[Tweeters] Mt. Adams trip and thoughts of Patrick Sullivan

khanh tran khanhbatran at hotmail.com
Tue Sep 25 16:23:34 PDT 2007


Hi Tweeters,

This weekend, my partner and I had a nice trip to the Mt. Adams Wilderness 
area. The days were clear and sunny with a hint of an autumn breeze.  
Variegated leaves from the huckleberries vibrantly blazoned the meadows with 
pleasing colors. The evening was lit with a full moon and bright stars 
casting wonderful shadows of the coniferous trees around our campsite.   
Mornings were in the low 30’s with icicles forming near the mossy and rocky 
flanked streams.

We started from the Cold Springs Campground and made the gradual ascent to 
explore the southeast side of the impressive mountain for white tailed 
ptarmigans.  However, as soon as I got above treeline, the hopes of finding 
the alpine grouse became discouraging. It was extremely dried and devoid of 
lush vegetations and prominent streams.

After hiking and clambering for more than 2 miles above treeline on scree 
and unmarked trails, I simply ran out of energy. However, it was simply 
exhilarating to be up that high and the thought of having a nice, cold 
daiquiri triggered my mind.

We were short of another 2 miles to ideal ptarmigan habitat near Sunrise 
Camp where several climbers had reported seeing them. Looking at the 
detailed map, this one of the few areas above treeline of Mount Adams where 
there is any form of vegetation for the birds to feed and survive.  I will 
be better prepared for next year as this hike requires a lot of effort.

For all our hard work and efforts, we were rewarded with several WHITE 
WINGED CROSSBILLS of immatures and adults near the Crooked Creek area.  
Other birds include a female PINE GROSBEAK at 6500 ft elevation.

Otherwise, birding was mediocre with several flocks of evening grosbeaks, 
pine siskins, red crossbills, water pipits, golden crowned and fox sparrows. 
  Raptors included one dark MERLIN, several accipiters, and red tailed 
hawks.  We flushed one female sooty grouse on the way out.

It was a great weekend but I was truly saddened and shocked to discover the 
news of Patrick’s death upon my return.

Patrick was always an inspiration to me. He was a highly skilled and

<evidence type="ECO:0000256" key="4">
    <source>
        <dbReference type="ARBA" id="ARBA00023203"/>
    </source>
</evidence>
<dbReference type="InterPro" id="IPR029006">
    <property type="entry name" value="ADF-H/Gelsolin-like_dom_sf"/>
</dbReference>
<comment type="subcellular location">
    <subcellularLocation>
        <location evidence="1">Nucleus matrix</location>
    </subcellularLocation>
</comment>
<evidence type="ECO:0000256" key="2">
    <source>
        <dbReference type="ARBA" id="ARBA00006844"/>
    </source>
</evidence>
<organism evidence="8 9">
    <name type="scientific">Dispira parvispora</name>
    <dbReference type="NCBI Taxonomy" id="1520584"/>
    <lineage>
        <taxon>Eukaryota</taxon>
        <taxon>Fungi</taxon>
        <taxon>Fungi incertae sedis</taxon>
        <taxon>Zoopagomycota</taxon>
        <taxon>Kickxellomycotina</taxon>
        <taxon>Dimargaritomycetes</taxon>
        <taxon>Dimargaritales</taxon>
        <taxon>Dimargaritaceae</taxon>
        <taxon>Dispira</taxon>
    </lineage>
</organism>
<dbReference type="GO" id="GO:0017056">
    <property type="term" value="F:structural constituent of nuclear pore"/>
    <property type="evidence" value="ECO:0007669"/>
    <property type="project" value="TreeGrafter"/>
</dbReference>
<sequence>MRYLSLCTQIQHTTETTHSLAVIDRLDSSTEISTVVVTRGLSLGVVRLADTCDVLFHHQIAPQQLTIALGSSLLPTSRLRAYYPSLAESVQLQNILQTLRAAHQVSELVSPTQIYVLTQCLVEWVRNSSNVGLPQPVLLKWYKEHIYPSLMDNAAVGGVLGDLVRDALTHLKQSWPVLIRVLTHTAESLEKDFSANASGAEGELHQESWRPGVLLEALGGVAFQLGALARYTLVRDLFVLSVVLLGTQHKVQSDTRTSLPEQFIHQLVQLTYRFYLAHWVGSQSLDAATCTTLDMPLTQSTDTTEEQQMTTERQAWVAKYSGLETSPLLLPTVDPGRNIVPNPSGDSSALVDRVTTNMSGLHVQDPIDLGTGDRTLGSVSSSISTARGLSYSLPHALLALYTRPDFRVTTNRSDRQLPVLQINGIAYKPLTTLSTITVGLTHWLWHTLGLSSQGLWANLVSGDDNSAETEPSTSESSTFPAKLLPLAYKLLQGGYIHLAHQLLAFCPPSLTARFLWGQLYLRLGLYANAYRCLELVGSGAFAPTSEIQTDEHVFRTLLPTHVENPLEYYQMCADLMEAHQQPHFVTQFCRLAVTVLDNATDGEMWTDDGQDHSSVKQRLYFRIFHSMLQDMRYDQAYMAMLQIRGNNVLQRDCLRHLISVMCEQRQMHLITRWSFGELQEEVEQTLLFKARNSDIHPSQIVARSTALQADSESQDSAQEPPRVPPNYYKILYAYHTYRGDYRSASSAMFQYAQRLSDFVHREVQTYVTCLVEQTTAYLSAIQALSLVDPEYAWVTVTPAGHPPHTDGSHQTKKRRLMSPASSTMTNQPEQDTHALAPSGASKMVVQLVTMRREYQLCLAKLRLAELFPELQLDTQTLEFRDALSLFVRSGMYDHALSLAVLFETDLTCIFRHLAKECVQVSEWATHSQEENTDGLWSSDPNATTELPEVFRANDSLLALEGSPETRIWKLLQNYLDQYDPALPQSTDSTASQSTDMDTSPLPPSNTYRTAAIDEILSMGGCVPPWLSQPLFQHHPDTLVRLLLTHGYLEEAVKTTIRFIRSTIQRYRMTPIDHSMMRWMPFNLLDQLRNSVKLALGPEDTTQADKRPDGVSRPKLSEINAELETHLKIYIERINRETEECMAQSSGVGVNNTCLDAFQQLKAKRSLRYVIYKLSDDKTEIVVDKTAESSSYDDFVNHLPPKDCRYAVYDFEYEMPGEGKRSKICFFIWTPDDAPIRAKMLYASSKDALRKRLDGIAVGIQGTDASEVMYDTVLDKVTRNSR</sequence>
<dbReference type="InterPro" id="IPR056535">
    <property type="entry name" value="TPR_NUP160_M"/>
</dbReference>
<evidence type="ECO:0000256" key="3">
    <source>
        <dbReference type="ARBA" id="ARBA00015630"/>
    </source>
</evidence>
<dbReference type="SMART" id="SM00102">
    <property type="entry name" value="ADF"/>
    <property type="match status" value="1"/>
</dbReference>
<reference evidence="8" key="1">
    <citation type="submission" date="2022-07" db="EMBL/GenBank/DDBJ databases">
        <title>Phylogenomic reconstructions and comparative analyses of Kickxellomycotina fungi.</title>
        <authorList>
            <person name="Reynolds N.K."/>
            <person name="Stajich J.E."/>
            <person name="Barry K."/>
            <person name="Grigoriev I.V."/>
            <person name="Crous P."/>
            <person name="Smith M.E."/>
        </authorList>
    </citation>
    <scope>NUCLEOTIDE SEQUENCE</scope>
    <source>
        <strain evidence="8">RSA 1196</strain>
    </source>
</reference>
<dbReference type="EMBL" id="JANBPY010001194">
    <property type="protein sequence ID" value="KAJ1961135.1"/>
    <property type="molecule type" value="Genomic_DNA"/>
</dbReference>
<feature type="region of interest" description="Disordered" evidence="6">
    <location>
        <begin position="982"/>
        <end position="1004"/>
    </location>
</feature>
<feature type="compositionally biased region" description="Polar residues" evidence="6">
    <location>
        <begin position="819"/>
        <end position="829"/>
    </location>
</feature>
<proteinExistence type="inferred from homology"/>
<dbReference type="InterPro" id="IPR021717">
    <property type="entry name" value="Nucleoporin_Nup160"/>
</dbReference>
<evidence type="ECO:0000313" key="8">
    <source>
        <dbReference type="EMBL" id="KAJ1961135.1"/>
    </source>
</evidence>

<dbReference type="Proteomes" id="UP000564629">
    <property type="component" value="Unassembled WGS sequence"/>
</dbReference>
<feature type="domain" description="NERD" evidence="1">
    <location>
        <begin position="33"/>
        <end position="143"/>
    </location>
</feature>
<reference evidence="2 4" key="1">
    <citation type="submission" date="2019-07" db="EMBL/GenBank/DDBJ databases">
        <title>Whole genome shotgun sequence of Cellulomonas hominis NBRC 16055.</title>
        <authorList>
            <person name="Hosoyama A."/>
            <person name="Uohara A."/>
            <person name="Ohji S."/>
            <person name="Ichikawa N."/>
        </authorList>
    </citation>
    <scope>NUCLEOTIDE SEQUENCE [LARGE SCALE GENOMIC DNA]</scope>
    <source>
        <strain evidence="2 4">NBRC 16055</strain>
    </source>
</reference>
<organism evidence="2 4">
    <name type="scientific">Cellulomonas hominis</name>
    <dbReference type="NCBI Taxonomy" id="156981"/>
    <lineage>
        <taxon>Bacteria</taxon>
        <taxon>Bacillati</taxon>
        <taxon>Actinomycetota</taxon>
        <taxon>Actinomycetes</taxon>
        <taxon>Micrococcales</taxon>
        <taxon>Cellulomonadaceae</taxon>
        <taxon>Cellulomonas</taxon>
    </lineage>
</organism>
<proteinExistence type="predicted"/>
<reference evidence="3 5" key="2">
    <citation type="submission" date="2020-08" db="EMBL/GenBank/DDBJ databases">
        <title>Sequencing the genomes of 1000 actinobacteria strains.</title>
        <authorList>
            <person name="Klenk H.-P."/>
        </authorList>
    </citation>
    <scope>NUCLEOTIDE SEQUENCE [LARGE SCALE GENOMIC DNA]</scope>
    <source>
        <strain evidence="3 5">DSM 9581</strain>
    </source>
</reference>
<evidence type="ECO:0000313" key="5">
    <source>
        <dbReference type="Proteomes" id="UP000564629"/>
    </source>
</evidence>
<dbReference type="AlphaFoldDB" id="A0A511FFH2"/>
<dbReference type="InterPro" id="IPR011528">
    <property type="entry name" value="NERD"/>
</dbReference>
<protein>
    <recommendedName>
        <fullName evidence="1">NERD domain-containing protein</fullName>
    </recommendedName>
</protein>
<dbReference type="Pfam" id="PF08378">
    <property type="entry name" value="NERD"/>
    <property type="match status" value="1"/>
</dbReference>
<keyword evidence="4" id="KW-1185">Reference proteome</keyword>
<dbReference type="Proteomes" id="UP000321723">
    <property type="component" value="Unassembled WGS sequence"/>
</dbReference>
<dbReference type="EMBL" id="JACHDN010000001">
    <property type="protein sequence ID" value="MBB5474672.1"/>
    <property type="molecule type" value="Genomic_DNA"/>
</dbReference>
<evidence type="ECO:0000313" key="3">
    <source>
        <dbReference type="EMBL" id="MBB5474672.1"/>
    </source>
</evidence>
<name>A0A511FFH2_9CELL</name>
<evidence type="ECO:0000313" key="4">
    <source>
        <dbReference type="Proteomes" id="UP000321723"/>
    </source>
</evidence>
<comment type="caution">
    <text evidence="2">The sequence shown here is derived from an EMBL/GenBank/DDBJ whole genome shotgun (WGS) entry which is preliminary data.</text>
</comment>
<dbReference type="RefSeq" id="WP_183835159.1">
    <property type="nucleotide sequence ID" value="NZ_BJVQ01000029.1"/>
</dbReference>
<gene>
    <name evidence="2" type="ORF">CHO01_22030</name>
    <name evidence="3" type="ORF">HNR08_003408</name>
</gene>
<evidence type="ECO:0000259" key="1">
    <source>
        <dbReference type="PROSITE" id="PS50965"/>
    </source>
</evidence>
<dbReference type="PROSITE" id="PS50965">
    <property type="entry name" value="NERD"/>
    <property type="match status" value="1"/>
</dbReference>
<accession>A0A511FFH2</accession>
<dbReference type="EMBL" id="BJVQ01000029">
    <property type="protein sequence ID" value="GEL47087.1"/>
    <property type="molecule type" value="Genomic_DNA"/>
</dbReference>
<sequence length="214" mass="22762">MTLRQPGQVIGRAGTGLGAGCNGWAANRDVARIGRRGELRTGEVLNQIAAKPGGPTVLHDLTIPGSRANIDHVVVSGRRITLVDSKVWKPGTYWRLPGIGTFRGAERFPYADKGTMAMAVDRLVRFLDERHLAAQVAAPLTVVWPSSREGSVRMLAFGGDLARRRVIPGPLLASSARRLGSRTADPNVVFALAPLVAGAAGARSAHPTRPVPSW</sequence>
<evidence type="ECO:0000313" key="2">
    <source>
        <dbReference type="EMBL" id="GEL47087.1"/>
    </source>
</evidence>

talented birder who was always helpful but humble. I was very lucky to bird 
with him on a couple of occasions.  We enjoyed each other companies as we 
are both the same age, started birding at a young age, and are somewhat shy 
in a large group setting.

On the last occasion near Winthrop, WA, Patrick and I both bushwhacked 
through open fields of juniper and thick grass to watch a male dusky grouse 
display.  It was a very special moment for Patrick, Ruth and I.  We all 
attentively watched the grouse perform his spectacular display for quite 
awhile. I knew from this experience, his reaction and passion for birds was 
more than getting a check mark on a bird list.

It was Patrick's unmatched enthusiasm, passion, and sense of adventure 
towards birding that inspired and triggered me to have a strong interest in 
birding Washington this past year. His detailed and colorful postings always 
piqued my interests.

I cannot think of anyone who can match his amazing, uncanny birding ability 
throughout my 25 years of birding.

I hope many Tweeters will continue that spirit of being giving, kind, and 
generous to others. I know I will always feel that spirit wherever I bird 
because of his profound influence and how much it has enriched my life and 
well being.

I will greatly miss him and send my love and prayers to Ruth.

http://www.pbase.com/spruce_grouse/updated_photos&page=all

Good birding,

Khanh Tran (Portland, Oregon)




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